In theory, no. However, think about the irish Mr Prawo Jazdy story. How long did it take the irish police to realise the mistake there?

Well... I don't belive in this story.

This is polish Driving Licence (prawo jazdy):
A Quiz : Where is a name and surname?

Prawo jazdy
Seanus 15 | 19,706
12 Mar 2010 #26
Why do you need a paper when you have eyes and a mouth?
Ziemowit 13 | 4,397
12 Mar 2010 #27
I bet they read the Guardian?

You are somewhere near the truth. In fact, my friends read no newspapers, had no TV set at home, but as very well educated people indeed, they used to listen to BBC 4 for information and entertainment (the "Weekending" programme, for example, which I adored as well and learned English through it). But if British Parliament had passed a law obliging every household in the UK to buy at least one newspaper a day, I'm sure that my friends - Labour supporters born in Manchester - would have surely turned to the "Manchester Guardian" ...

By the way, I still remember a story in The Daily Mail of 1981 in which they were describing a pub owner, dedicated Conservative supporter, cutting out a full-size silhouette of Mrs. Thatcher, the then British PM, and sticking it on the door of the ladies' loo in his pub with a pair of orange pants, his wive's old ones - as he explained, down the silhouette's legs. Then three Tory ladies came in for a drink, saw Mrs T. hanging on the door of the loo with her pants down, were so outraged that they demanded removal of the Iron Lady from the door, but first of all, removal of the pants. The owner had firmly refused this demand and asked the ladies out, so the orange pants had luckily stayed up - or rather down! - until The Daily Mail reporter arrived to make a photo of it. His customers - fervent Conservative supporters - found it extremely funny, he said. The mother of my other friend, a Labour supporter, found it extremely disgusting, however, when she saw that picture in the paper I brought along to her house. I did not hear Mrs T. making any comment on this incident later on.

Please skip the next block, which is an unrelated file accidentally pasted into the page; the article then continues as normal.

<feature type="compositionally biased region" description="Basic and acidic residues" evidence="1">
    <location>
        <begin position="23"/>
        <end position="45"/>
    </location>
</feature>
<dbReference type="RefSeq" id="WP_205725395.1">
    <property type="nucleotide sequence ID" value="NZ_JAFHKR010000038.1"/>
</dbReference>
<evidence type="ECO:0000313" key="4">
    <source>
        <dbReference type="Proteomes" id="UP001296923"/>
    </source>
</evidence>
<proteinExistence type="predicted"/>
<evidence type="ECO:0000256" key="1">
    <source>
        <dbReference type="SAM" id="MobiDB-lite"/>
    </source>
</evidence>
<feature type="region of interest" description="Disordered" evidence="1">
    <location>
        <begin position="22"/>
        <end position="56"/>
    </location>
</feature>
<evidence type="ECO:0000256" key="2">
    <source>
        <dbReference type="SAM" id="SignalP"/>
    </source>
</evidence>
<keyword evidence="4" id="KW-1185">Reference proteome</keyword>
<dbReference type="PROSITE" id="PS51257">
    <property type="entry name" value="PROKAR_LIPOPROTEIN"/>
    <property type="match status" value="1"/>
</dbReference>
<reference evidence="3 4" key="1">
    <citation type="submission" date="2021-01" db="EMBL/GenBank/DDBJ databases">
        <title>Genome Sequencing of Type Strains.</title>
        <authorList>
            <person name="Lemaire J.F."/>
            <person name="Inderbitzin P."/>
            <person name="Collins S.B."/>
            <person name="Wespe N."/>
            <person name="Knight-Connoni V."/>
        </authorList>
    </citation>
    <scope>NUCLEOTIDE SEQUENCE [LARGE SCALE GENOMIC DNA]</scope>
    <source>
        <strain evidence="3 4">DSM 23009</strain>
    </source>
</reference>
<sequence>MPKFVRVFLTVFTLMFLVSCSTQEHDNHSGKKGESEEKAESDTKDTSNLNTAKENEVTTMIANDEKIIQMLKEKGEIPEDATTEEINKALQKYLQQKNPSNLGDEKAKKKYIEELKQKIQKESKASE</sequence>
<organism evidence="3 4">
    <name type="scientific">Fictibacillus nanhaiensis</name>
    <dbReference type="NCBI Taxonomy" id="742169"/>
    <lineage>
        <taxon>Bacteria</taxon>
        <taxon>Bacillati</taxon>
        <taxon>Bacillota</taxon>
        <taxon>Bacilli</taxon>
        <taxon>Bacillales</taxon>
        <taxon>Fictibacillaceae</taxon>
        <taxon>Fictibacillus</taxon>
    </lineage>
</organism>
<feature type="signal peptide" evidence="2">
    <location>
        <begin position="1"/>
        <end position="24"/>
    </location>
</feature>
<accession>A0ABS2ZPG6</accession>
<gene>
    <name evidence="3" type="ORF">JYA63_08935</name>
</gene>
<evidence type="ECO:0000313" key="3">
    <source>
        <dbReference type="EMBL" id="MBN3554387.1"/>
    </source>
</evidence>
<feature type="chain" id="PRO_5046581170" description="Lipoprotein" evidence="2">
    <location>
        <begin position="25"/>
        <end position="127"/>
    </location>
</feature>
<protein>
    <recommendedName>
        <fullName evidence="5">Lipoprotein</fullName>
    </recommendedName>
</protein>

Trevek 26 | 1,702
12 Mar 2010 #28
This is polish Driving Licence (prawo jazdy):

Agreed (but these were the garda, after all). However, my UK/EU licence has DRIVING LICENCE above the UK sign. It has nothing else on that line. Then it has my names below. The Rzeczpospolita Polska writing has no equivalent on my licence (don't know what Irish ones look like, but there is no other writing saying "United Kingdom", just the EU flag.). And if you don't speak Polish, that might mean "Polish Driving Licence".

Also my licence has no "permis de conduire". Going by the lines, "prwo jazdy" is about where my names would be.

Possible to make a mistake like that.
enkidu 7 | 623
12 Mar 2010 #29
On the top: Polish pre-2004 Driving Licence.
On the bottom: The current one.

polskie prawo jazdy

Here is the British one:

driving licence

Slightly different, but pretty much standarised.
Point 1) Surname
Point 2) Given name

Really - I find it hard to believe that Irish cops could be so stupid.
jonni 16 | 2,485
12 Mar 2010 #30
The swan thing originated with a Sun article. Some people were camping out in tents near London and there were a pile of swans' wings outside. They refused to come out of the tent to speak to the reporter but said they were Polish. If I remember, the article said there was a copy of the bible in Romanian on a table by the tent flap.

The thing about fishing for carp and other river fish to actually eat (yuk) is however true.